This study evaluated the performance of the  Wuxi AGCU ScienTech Incorporation (HuiShan, Wuxi, China) AGCU Expressmarker 16 (EX 16) and 22 (EX22) short tandem repeat (STR) amplification kits in reduced reaction volumes using direct polymerase chain reaction (PCR) amplification workflows. The commercially available PowerPlex® 21 (PP21) System (Promega, Wisconsin, USA), which follows similar direct workflows, was used as a reference. Anticoagulate blood applied to chemically impregnated  FTA TM Micro Cards (GE Healthcare UK Limited, Amersham Place, Little Chalfont, Buckinghamshire, HP7 9NA, UK) was used to represent a complex biological sample. Allelic concordance, first-pass success rate, average peak heights, heterozygous peak height ratios (HPHRs), and intracolor and intercolor peak height balance were determined. In reduced volume PCR reactions, the performances of both the EX16 and EX22 STR amplification kits were comparable to that of the PP21 System. The level of performance was maintained at PCR reaction volumes, which are 40% of that recommended. The EX22 and PP21 System kits possess comparable overlapping genome coverage. This study evaluated the performance of the AGCU EX16 and EX22 STR amplification kits in reduced PCR reaction volumes using direct workflows in combination with whole blood applied to FTA TM Micro Cards. Allelic concordance, first-pass success rate, average peak heights, HPHRs, and intracolor and intercolor peak height balance were determined. A concordance analysis was completed that compared the performance of the EX16 and EX22 kits using human blood applied to FTA Micro Cards in combination with full, half, and reduced PCR reaction volumes. The PP21 System (Promega) was used as a reference kit. Where appropriate, the distributions of data were assessed using the Shapiro-Wilk test. For normally-distributed data, statistics were calculated using analysis of variance (ANOVA) and for nonparametric data the Wilcoxon/Kruskal-Wallis test was used. Statistical significance was set at P < 0.05. Confidence intervals for mean values were set at 95%. On using reduced volume PCR reactions in combination with dried blood spots applied to FTA sample collection cards, both the EX16 and EX22 kits were shown to generate STR profiles of sufficient quality to allow entry into National DNA databases. The performance of both EX16 and EX22 was comparable to that of the PP21 System. This study demonstrates the successful use of the Wuxi AGCU ScienTech Incorporation EX16 and EX22 kits in reduced PCR reaction volumes with complex biological samples applied to chemically impregnated FTA sample collection cards.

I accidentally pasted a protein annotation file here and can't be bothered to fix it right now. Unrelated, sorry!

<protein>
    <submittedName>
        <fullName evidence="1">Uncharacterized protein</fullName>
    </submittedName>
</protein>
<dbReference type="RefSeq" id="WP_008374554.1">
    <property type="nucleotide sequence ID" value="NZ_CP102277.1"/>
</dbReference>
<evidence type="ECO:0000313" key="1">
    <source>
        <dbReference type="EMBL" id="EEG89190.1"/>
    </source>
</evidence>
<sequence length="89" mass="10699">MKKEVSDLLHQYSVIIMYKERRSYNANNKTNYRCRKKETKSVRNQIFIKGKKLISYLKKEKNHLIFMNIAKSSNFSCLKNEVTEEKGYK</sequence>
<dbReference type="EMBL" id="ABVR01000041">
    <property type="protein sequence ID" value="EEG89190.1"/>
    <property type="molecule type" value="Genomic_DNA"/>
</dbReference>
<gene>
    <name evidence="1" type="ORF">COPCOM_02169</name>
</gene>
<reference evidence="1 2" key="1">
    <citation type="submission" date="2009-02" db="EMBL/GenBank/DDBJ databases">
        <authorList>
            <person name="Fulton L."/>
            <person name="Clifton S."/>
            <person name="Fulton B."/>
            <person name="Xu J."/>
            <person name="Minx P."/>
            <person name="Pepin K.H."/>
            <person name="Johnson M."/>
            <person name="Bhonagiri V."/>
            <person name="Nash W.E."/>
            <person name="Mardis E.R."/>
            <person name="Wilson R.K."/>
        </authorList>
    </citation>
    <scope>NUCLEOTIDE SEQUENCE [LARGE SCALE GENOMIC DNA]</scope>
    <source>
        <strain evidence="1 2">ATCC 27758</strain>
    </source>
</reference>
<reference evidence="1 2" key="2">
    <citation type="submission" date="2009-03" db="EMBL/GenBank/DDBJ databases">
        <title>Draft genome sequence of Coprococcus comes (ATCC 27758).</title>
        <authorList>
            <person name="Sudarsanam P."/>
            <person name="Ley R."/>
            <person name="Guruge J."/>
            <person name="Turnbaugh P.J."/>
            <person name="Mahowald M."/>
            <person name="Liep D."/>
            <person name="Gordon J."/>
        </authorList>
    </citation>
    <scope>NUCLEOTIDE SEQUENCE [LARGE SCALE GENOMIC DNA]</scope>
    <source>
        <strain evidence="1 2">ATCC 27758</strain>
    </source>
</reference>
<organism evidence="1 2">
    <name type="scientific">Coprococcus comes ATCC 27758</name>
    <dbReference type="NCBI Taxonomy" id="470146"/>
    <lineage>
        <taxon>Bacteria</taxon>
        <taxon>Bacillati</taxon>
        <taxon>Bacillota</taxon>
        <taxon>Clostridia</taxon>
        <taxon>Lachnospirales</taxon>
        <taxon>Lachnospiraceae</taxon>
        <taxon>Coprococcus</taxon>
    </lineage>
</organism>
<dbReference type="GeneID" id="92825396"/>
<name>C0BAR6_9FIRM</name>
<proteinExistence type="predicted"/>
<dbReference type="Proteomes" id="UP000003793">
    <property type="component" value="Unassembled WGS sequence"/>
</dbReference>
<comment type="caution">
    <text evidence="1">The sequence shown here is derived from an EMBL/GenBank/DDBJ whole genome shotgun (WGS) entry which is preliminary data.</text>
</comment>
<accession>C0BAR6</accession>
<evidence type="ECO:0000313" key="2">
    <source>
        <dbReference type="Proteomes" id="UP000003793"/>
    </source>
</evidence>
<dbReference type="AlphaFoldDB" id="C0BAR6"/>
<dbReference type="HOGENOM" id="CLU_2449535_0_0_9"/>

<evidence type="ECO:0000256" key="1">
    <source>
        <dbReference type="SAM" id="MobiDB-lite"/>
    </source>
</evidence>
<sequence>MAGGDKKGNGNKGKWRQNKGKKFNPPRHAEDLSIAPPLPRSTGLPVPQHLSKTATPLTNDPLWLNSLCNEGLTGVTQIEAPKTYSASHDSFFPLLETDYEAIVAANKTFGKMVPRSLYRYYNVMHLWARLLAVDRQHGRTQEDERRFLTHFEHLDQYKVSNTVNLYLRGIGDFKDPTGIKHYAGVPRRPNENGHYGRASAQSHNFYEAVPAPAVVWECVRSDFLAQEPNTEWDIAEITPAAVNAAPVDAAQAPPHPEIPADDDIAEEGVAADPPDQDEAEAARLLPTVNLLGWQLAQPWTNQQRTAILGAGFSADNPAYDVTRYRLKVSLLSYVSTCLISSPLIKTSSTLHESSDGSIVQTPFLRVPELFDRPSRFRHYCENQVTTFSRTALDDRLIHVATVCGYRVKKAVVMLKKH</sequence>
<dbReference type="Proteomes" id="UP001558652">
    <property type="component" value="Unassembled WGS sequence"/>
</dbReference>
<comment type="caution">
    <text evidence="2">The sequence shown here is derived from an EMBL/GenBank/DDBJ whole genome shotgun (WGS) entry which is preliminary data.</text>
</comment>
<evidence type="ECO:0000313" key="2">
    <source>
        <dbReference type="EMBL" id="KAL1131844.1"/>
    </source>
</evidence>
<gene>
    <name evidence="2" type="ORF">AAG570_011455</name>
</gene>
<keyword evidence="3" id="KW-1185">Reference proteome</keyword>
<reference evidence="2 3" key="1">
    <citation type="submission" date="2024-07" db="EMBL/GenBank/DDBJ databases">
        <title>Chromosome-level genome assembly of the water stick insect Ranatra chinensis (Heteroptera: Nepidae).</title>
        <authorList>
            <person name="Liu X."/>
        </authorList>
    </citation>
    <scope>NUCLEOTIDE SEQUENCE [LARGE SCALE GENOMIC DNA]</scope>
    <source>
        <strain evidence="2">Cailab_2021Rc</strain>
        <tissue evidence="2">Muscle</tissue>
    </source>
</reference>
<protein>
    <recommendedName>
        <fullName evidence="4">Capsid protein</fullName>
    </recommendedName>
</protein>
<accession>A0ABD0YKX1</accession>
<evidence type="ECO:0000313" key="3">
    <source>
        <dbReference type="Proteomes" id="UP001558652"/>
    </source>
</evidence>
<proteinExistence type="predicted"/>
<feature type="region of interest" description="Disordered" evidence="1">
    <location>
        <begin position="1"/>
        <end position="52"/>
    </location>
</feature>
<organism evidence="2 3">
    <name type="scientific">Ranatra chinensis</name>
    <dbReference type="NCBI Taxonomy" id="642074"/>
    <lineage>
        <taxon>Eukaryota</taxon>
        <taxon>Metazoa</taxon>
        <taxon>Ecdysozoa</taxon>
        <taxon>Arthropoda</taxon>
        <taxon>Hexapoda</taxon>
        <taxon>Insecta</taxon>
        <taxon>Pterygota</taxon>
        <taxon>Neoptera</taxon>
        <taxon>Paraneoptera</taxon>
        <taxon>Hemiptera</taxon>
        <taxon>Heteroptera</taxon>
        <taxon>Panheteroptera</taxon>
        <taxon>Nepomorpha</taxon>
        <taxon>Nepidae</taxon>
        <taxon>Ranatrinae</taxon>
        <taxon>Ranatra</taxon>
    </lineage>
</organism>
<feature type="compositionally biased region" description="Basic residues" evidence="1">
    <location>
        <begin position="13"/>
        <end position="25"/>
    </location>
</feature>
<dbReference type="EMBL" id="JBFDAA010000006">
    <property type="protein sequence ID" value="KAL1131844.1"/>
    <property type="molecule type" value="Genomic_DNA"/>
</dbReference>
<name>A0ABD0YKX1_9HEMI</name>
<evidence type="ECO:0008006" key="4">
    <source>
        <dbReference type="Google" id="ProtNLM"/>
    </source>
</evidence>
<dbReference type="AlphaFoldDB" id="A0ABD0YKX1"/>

3,028 338 2
Comparison of the Concentrations of Lidocaine in Different Body Fluids/Tissues after Subarachnoid Space and Intravenous Administration of a Lethal Dose of Lidocaine
Nan Zhang, JunHong Sun, Zhiwen Wei, Wenyan He, Guohua Jin, Xiaohong Zhang, Pengxiang Gao, Longmei Wang, Keming Yun
January-June 2015, 1(1):48-53
The objective of the study was to compare the concentration of lidocaine in different body fluids/tissues after subarachnoid space and intravenous administrations of a lethal dose of lidocaine. Totally 18 dogs were used in the experiment. Six dogs were given subarachnoid anesthesia, another were given an intravenous injection of a dose of 75 mg/kg weight of lidocaine hydrochloride in 5 min and the last 6 dogs were used as the blank control dogs and given a subarachnoid space injection or a femoral artery injection of the same volume of sodium chloride. As soon as its vital signs disappeared, each dog was dissected and the specimen, such as brain, cerebrospinal fluid (CSF) in lateral ventricle, CSF in subarachnoid space, spinal cord (cervical spinal cord, thoracic spinal cord, lumbar spinal cord, and waist spinal cord), heart, lung, liver, spleen, kidney, bile, urine, heart blood, peripheral blood, muscle in injection location, and muscle in no injection location, were collected for analysis of lidocaine immediately. Analysis was performed with gas chromatography-mass spectrometry (GC-MS). From the maximum to the minimum, the order of lidocaine concentration detected in the subarachnoid space-administered dogs was as follows: CSF in subarachnoid space, waist spinal cord, thoracic spinal cord, CSF in lateral ventricle, lumbar spinal cord, cervical spinal cord, lung, kidney, muscle in injection location, heart, brain, spleen, heart blood, liver, peripheral blood, bile, muscle in no injection location, and urine. The order of lidocaine concentration detected in the intravenously administered dogs was as followed: Kidney, heart, lung, spleen, brain, liver, peripheral blood, bile, heart blood, cervical spinal cord, thoracic spinal cord, muscle in injection location, lumbar spinal cord, muscle in no injection location, CSF in subarachnoid space, urine, and CSF in lateral ventricle. The maximum concentration of lidocaine was detected in the subarachnoid space CSF of subarachnoid space-administered dead dogs, while in intravenously injected dead dogs, the maximum concentration of lidocaine was detected in the kidney. Our study provides some useful data for the forensic identification of epidural anesthesia accidents to decide the way the lidocaine enters the body.
  2,890 343 -